The town of El Calafate is not much to be honest - it is a decent size, and looks much like a ski town, but it is solely for the big attraction of the glacier 'Perito Moreno.' Wandering around town, trying not to choke at the expensive prices for everything, looking for a tour was hard work. Most people spoke English, which helps sometimes (even though I feel my Spanish is much improved!), but there are so many tours to choose from! You can walk on the glacier, get a boat to it, and also get a minibus and walk too. There are so many things to do here, and they are all expensive too. We settled on a deal that was offered by our hostel, which is always a good idea to be honest.  For 590ars ($60UAD) we got a full day tour, driven around, English speaking guide, stops for photos and 3 hours at that big chunk of ice. There was an additional cost of 260ars ($26) for the park entrance, which I felt was a bit steep - it was cheaper for other South Americans, but not for Chileans, which I had to laugh at because it is yet more proof of the dislike between these two countries. Laugh I did, but I would have like the discount with my Chilean ID. This was the best we could do and booked it for the next day - I hate being driven around with a tour guide, telling you when you can go to the bathroom, when to take photos etc, but there is no other way of doing all these things without your own car, and even then it can be hard. The joys of travel!

The North Face of the glacier - dwarfing the boat.
Guanaco selfies!
Not so happy guanaco - no more selfies!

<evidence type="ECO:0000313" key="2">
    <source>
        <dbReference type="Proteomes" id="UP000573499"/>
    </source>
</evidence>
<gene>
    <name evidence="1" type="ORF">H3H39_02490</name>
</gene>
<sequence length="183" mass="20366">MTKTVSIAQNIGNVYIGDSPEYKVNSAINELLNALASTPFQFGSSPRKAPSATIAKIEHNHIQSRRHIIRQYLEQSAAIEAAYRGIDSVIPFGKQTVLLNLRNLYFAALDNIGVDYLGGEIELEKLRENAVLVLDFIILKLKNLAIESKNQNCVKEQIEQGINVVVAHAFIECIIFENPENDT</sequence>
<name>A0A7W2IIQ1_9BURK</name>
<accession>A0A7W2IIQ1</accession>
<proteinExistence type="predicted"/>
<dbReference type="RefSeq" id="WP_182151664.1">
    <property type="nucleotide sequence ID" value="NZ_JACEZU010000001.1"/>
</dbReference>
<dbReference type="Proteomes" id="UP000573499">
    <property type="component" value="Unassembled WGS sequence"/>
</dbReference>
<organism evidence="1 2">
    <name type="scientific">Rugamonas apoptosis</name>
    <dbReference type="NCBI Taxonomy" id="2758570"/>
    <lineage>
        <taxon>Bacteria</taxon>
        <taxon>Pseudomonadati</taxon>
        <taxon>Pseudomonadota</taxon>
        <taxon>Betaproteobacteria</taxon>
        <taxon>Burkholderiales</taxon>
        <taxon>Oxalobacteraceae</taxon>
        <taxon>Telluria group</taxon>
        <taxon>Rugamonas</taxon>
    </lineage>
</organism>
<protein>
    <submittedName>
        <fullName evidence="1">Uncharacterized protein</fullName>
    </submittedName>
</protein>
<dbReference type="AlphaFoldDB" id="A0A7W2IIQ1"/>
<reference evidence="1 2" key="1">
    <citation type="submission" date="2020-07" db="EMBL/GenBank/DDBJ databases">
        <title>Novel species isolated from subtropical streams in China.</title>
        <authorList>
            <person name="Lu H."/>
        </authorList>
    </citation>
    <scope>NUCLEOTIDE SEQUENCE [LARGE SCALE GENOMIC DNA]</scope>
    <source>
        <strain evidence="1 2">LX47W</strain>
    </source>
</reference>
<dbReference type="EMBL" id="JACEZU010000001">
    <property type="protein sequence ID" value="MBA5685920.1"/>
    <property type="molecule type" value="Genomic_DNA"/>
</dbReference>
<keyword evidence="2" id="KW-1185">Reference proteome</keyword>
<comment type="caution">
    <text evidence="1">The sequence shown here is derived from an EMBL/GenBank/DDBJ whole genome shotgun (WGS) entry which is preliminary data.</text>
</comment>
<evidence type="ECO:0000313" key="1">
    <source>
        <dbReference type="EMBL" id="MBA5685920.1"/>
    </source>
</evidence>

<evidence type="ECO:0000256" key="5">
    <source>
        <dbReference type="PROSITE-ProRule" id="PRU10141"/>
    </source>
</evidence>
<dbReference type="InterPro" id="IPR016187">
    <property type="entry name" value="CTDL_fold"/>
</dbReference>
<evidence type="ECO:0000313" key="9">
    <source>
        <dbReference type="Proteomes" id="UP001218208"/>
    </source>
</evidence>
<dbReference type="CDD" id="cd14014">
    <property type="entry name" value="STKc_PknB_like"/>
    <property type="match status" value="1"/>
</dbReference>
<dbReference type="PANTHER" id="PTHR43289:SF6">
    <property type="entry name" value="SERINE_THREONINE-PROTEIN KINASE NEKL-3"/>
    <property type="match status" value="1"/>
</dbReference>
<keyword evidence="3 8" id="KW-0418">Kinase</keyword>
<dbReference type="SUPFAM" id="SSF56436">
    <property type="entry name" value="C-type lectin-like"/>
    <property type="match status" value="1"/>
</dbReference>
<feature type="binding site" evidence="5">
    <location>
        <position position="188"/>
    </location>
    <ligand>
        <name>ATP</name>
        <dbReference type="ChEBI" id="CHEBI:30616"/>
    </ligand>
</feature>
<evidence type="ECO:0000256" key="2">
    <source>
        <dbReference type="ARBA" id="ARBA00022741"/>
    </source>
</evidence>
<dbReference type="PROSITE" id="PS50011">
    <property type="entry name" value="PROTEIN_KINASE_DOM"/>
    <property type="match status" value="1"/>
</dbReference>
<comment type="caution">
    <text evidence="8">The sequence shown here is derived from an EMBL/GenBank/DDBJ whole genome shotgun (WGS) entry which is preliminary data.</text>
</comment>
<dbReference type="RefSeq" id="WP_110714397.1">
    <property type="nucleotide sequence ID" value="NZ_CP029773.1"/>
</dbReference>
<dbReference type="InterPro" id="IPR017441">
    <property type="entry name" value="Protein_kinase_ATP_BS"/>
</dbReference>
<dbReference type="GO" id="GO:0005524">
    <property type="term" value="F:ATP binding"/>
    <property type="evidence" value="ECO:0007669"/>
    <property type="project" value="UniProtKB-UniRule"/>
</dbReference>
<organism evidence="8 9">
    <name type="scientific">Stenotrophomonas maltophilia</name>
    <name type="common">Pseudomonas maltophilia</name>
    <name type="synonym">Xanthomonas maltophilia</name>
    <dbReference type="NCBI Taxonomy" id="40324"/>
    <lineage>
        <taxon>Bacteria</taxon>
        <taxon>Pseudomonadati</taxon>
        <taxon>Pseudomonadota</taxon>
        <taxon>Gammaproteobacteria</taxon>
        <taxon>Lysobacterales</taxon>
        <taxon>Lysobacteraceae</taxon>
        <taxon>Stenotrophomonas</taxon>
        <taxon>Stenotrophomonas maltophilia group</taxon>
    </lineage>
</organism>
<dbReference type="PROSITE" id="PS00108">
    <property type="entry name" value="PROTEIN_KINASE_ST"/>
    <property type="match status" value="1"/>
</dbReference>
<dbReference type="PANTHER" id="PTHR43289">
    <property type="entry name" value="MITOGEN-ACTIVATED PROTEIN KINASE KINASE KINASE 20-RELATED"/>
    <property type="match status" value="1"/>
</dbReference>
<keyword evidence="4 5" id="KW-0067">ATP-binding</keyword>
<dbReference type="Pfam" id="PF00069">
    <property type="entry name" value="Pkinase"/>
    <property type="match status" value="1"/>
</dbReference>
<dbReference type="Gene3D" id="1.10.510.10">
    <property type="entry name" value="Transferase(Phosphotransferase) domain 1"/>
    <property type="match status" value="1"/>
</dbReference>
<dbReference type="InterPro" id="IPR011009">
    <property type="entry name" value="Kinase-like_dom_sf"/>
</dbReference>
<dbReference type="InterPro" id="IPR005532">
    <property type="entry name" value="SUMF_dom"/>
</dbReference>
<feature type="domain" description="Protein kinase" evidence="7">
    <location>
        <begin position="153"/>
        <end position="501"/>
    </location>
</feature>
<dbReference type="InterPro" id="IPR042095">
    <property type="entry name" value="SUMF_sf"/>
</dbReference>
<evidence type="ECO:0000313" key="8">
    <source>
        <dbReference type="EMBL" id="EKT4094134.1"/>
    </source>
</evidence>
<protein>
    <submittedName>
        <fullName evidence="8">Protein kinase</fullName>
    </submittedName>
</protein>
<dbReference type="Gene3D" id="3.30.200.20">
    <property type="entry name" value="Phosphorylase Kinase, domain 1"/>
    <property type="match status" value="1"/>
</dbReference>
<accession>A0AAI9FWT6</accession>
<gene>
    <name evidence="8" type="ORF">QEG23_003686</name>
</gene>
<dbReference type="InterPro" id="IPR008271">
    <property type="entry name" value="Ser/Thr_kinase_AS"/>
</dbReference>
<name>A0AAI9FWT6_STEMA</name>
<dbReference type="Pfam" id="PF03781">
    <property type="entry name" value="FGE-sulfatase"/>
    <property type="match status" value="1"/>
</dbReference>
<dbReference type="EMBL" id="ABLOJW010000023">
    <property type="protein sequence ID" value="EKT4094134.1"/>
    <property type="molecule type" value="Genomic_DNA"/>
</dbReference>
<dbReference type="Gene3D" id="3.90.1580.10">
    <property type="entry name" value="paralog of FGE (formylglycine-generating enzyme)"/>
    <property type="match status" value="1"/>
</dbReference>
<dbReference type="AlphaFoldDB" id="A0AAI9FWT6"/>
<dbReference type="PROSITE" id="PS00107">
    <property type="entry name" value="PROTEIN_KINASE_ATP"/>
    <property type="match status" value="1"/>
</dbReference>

First stop was a small farm, and apart from offering a bathroom and great views of the area, we were able to get real close to a Guanaco! These furry animals are much like Llamas, and I hadn't been able to get a decent photo of them until now. These two were tame, and pats were a bonus - some people even got some selfies in, but enough is enough sometimes and these guanacos can (and did!) spit, so look out French tourists! We got back on the bus and the next stop was a view of the glacier itself - and it was impressive. Walking around the lake, I took in the South Face of the Perito Moreno. This lake was very full of water, and the boats used on this side were tied to floating docks - this extra water level was due to the glacier itself. The lake has no way of emptying itself, and most times the glacier forms a barrier to the other side of the lake - the water only gets out when a 'rupture' happens in the ice. At the moment it is blocked, and but soon the pressure will be too much and the ice will break, freeing that water. The last rupture occurred on January 19, 2013, and previously, March 4, 2012, 2008, 2006, 2004, 1988, 1986, 1980, 1977, 1975, 1972, 1970, 1966, 1963, 1960, 1956, 1953, 1952, 1947, 1940, 1934 and 1917.It ruptures, on average, about every four to five years, and was nearly due when I visited - the guide thought in another month at most. The glacier itself is enormous - it's the 3rd largest glacier field in South America, covering 250,000km2 (bigger than the city of Buenes Aires at 200,000km2) and is on average 70m high and has a depth of 170m. Wow! 3 hours of walking around looking at this beast of ice was perfect - the area had a great walkway system that allowed many people to visit the site and not be all pushed in together. The weather was also perfect - the sun shining on the ice made it look supernaturally blue and just even more beautiful! I was even lucky enough to hear, and see, huge chunks of ice falling off the face.

Look at the North Face of Perito Moreno, and the chunks of ice falling off.
The blue colours within the glacier.
The South Face of Perito Moreno.